To feel contentment in life you have to be able to notice all the good that is in your life at this time. It necessitates you to no longer crave for things to be different to the way they are right now. It takes awareness on your part of seeing the good in your life as it is now. So even when you are struggling with your job, relationships, finance and health, there are still good things that you can focus on instead, and by focusing on these, you will maintain a positive outlook, which will combat stress.
I’m definitely a goal-oriented person — I always have my eye on a goal. And once I’ve achieved a goal, I begin looking for another. Setting effective goals is inspiring. Working towards my goals wakes me up in the morning feeling that something wonderful will happen today. It’s what brings passion to my life.
But this does not mean I am not a contented person. I’m extremely content with my life, with what I have, and with who I am. I will always be motivated towards goals, enjoy the challenges life throws at me, and enjoy the journey that life is. The true power of goal setting, is not so much the attainment of the goal, but the journey you must take to achieve it.
The journey of life should be to seek contentment, as our priority goal. Together with this our energy and motivation are fuelled by desire to learn, grow and achieve goals. The key here is to ensure no matter how much more you want to have and be in your life, that right now, at this very time, you experience happiness and yes contentment with what you already have.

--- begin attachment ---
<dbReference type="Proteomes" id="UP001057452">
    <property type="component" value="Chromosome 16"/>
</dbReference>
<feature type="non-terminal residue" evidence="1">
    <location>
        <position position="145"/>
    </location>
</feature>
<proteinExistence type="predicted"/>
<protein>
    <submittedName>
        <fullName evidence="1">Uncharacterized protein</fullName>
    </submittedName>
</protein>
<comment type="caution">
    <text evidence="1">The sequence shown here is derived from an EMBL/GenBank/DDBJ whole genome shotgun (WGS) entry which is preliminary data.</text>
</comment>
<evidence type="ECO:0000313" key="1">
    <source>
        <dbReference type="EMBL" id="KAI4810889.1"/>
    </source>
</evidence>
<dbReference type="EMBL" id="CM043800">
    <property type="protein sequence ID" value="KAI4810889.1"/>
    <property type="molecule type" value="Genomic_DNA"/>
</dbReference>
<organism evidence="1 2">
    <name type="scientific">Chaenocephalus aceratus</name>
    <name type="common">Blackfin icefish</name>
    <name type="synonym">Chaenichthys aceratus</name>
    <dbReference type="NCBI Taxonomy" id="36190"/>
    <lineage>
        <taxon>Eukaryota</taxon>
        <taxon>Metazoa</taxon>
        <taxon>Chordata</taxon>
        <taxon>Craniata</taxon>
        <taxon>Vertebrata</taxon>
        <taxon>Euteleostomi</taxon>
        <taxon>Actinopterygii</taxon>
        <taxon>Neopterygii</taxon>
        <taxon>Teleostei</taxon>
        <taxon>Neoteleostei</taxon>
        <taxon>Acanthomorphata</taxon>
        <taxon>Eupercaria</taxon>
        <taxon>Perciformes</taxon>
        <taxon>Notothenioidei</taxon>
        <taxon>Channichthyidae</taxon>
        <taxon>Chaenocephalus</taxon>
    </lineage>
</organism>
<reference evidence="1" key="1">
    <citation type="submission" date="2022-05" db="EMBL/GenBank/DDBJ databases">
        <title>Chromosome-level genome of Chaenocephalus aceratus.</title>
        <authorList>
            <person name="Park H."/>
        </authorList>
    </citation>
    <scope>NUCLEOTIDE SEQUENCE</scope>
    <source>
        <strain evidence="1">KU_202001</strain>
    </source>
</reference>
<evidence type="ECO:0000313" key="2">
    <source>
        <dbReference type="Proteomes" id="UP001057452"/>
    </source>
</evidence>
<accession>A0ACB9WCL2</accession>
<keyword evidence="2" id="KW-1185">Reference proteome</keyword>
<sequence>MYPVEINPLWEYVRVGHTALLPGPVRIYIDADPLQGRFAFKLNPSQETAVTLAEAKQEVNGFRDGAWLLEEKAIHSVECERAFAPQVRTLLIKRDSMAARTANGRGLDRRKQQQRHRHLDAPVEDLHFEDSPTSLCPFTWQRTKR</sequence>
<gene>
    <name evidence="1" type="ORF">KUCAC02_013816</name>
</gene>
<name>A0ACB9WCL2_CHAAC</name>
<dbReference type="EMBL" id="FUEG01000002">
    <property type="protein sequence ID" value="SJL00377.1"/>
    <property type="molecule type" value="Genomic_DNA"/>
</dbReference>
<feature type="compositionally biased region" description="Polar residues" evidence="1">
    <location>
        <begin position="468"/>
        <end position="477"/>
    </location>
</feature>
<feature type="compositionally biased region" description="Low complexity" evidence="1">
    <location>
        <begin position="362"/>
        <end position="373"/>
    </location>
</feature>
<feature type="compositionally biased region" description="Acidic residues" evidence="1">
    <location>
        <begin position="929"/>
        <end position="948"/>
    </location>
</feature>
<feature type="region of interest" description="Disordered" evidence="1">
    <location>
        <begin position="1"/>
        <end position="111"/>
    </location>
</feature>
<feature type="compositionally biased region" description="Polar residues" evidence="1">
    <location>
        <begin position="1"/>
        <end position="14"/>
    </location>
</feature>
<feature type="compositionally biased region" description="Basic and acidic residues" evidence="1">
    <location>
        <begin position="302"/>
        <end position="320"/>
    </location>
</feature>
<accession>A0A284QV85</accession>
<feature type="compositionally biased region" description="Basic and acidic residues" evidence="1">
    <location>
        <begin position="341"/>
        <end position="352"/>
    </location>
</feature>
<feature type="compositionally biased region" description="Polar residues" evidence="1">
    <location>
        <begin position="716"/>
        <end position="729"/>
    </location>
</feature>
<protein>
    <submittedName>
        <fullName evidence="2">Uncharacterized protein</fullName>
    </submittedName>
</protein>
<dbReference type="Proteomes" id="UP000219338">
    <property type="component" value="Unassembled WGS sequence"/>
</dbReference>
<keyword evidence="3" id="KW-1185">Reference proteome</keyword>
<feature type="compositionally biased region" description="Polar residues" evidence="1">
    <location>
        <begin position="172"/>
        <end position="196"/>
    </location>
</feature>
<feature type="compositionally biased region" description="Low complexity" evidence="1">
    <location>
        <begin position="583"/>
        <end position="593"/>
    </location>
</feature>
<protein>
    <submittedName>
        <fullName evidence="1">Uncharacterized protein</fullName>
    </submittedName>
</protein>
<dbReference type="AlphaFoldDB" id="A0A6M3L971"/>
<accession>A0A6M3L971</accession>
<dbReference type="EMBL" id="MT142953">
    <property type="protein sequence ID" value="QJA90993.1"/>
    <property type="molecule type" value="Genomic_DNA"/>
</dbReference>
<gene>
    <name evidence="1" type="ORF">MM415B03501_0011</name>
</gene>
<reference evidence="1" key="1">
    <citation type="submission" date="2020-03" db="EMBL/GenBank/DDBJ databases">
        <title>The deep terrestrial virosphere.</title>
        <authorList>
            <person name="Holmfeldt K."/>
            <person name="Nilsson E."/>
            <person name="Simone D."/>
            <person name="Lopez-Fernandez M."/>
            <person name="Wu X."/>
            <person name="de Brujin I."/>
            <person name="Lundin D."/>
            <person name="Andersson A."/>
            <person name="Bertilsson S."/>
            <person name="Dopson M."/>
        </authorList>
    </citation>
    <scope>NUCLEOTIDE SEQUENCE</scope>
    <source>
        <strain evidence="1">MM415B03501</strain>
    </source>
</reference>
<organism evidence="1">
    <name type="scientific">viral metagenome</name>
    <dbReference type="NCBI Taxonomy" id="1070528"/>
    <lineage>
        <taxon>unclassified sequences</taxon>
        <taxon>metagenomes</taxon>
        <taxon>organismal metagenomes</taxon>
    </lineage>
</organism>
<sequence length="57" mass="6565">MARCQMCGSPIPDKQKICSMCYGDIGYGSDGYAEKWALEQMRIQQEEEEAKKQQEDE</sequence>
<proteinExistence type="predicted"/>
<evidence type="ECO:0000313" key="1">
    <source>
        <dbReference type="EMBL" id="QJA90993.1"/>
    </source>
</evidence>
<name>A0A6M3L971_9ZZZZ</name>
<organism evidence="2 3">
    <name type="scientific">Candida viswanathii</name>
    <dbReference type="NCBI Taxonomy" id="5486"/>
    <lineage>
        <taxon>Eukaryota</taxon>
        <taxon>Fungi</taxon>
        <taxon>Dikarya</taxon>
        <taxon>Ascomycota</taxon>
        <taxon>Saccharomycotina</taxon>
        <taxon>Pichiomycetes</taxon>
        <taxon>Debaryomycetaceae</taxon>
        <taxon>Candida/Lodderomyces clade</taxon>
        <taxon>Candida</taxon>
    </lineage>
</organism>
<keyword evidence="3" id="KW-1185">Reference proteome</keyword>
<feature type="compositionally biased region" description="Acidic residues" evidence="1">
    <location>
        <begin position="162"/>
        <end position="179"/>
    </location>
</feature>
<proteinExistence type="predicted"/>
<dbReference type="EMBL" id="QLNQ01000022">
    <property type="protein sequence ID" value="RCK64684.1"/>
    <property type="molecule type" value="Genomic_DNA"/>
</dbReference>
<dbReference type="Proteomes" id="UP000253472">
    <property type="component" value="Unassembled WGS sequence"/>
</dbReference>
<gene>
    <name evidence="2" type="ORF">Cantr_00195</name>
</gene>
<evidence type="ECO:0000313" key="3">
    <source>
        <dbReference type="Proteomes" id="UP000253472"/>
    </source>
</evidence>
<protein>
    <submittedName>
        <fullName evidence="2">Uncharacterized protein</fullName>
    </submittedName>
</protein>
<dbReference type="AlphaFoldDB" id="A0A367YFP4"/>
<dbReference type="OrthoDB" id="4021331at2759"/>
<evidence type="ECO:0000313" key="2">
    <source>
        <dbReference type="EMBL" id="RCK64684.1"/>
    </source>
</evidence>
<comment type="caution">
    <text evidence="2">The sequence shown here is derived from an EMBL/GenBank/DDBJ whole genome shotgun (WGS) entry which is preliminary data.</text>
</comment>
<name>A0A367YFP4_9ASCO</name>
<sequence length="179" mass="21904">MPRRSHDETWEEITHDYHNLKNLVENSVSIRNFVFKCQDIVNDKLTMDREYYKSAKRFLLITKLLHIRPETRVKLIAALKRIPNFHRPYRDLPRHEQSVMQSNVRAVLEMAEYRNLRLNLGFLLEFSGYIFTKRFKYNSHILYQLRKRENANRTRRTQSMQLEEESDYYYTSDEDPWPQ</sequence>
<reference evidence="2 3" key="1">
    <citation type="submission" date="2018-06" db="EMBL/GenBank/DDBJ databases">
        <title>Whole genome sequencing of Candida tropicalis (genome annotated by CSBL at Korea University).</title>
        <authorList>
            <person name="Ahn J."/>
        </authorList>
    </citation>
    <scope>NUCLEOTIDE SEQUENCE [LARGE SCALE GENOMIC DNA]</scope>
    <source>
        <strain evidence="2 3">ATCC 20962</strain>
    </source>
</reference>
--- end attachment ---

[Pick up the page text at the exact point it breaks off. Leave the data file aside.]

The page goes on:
“Health is the greatest gift, contentment the greatest wealth, faithfulness the best relationship”. Buddha
So contentment to me, means to be content with your situation in life, content with what you have, but to realise it is within the human consciousness to have the desire to make improvements, no matter how happy we are with our lives. If we don’t improve, grow, help make the difference to the world, the people around us, our communities, then we have given up on life. So contentment is a matter of being, being content with what we have and who we are, but always trying to improve.
Sue gave me a vital piece of the jigsaw of life. To balance my goal driven personality, with the feeling of contentment with the now, provided me with the fuel, to improve my life and those whom I touched. The more you focus on being contented, the more contentment you create for yourself. The more power you have to achieve more.
There can surely be no better tool in your armoury against stress. To achieve your goals in the future it is essential to achieve contentment with your present. Feeling contentment with your present sends stress back to the past.
The concept of being content is a very important asset in our daily life. If one is content, he will live in peace, harmony and happiness. These qualities can’t be purchased or acquired through wealth or fame. If a person is not content, he will inevitably drive himself crazy. He will do his best to satisfy his needs, but never ever will he be happy or satisfied. He will never have peace of mind and he may continue to live in anxiety and have mental disturbances.
‘True happiness comes from a sense of peace and contentment, which in turn must be achieved through the cultivation of altruism, of love and compassion, and elimination of ignorance, selfishness, and greed’ ~ Dalai Lama